Trees

Trees In most cases, the trees are large, erect, with a more or less branched crown. The trunk is most often one and persists throughout life. This provides a convenient opportunity to shape the crown from an early age in accordance with their

Fruit trees

Fruit trees Fruit trees are conventionally divided into pome and stone fruits, depending on what is under the pulp of the fruit. There is a lot in common in their biology, and hence pruning, but there are also differences that have to be taken into account. Pome fruit

How to protect the garden from frost

Saving berry crops

Berry crops can suffer the most from the cold. They are closest to the ground, and there the temperature is always lower than at a height of 1-3 meters. At a temperature of minus 4, flowers and ovaries may die. If there is no wind, and the night is clear already 0 - minus 2 can be dangerous for plants.

Opened strawberry flowers die at a temperature of minus 1-1.5. Therefore, if there is a threat of frost, it must be covered in the evening with film, paper, burlap, matting, hay, straw. If you cover with a film, then it should not touch the flowers, otherwise there will be no benefit - they will freeze anyway. But if you lay a layer of straw or grass between them, it will be just right, you get such a warm blanket.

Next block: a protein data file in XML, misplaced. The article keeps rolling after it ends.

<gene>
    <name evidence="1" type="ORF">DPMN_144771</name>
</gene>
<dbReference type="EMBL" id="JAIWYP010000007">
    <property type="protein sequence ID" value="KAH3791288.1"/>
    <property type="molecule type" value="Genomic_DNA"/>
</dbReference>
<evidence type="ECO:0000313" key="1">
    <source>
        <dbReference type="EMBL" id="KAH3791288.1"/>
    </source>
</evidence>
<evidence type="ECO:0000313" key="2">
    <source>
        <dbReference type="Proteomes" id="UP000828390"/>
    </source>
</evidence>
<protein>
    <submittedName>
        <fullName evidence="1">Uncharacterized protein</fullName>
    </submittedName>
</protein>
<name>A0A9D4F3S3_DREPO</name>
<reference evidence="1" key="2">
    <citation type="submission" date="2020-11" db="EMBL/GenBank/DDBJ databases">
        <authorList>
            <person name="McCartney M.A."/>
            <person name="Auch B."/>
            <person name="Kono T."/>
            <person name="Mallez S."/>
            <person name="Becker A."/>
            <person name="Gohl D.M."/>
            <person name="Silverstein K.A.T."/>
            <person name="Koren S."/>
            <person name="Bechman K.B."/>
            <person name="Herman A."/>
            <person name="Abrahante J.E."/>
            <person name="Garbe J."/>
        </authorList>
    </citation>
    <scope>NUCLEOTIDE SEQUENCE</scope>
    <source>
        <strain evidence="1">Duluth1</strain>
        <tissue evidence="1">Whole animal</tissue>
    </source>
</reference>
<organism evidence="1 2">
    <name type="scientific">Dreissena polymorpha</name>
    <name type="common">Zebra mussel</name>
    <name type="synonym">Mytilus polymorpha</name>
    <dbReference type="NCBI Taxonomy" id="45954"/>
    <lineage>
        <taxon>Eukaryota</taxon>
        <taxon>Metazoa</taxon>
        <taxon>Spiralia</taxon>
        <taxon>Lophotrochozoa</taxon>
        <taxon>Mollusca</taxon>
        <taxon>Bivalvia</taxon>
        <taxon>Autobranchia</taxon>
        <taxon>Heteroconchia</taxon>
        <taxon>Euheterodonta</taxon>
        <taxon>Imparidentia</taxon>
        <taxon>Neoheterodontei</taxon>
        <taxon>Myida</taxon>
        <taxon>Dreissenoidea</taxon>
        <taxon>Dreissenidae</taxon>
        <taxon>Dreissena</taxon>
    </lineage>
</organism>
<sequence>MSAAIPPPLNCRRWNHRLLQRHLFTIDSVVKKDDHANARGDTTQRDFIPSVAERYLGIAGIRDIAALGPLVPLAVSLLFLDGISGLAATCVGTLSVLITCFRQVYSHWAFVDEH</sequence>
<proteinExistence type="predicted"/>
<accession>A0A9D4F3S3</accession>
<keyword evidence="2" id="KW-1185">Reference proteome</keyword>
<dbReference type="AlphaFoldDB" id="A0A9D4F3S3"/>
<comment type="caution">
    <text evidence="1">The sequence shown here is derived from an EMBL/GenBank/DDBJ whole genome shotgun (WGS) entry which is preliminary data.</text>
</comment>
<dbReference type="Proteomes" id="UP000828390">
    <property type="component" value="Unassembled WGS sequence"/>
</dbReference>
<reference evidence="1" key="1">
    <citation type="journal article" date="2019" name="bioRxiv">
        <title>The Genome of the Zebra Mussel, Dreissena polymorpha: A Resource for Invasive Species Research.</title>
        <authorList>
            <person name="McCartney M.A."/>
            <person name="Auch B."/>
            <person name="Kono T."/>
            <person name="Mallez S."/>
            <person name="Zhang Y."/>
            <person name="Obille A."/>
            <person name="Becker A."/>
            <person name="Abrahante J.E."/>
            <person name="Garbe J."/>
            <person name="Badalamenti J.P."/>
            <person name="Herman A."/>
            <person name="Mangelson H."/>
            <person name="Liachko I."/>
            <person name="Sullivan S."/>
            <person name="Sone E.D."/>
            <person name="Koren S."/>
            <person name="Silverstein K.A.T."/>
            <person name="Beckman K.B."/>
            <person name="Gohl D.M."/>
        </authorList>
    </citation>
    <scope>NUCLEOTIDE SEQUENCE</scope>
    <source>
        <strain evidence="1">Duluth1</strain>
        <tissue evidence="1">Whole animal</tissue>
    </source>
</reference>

We remove the coating no earlier than 9 am. In lowlands, deep depressions, on the lower parts of the slope, in clearings in the forest, the danger of frost is greater, therefore, in such places, plants must be covered for several days in a row.

To protect currant and gooseberry bushes, wrap them with burlap, film or paper.

Plants grown in unheated film greenhouses (we talked about how to build them ourselves in the last issue) must also be sheltered from recurrent frosts. We save the planted seedlings of tomatoes, cucumbers, zucchini with paper caps, burlap or other opaque materials.

Let's also not forget that the plants should be watered abundantly in the evening.

Small-drop irrigation

But what about fruit trees, because their flowers and ovaries are also vulnerable to sudden frosts?

Unfortunately, such a universal coating that can protect an adult apple or pear tree has not yet been invented. Here another effective method is suitable - small-drop sprinkling.

To a person ignorant of horticultural matters, such a method may seem, to put it mildly, barbaric. Douse trees before frost?! No, no, he says, never! And it won't be right. Sprinkler frost protection is based on the fact that each drop of water, when frozen, gives off heat to the environment. If the trees are moistened so that there is always water on the surface of the leaves for freezing, the heat released by the droplets will be enough to compensate for the temperature changes in the environment.

How to do small-drop irrigation? We install nozzles on the hoses with the smallest possible spray - and we begin the careful spraying of tree crowns. At the same time, we try to make sure that intense "rain" covers the surface of flowering or fading trees throughout the entire time of freezing. So we are getting ready for a sleepless night: the thermometer will drop to the lowest mark only at the end of the night. Oversleep - then you will reproach yourself.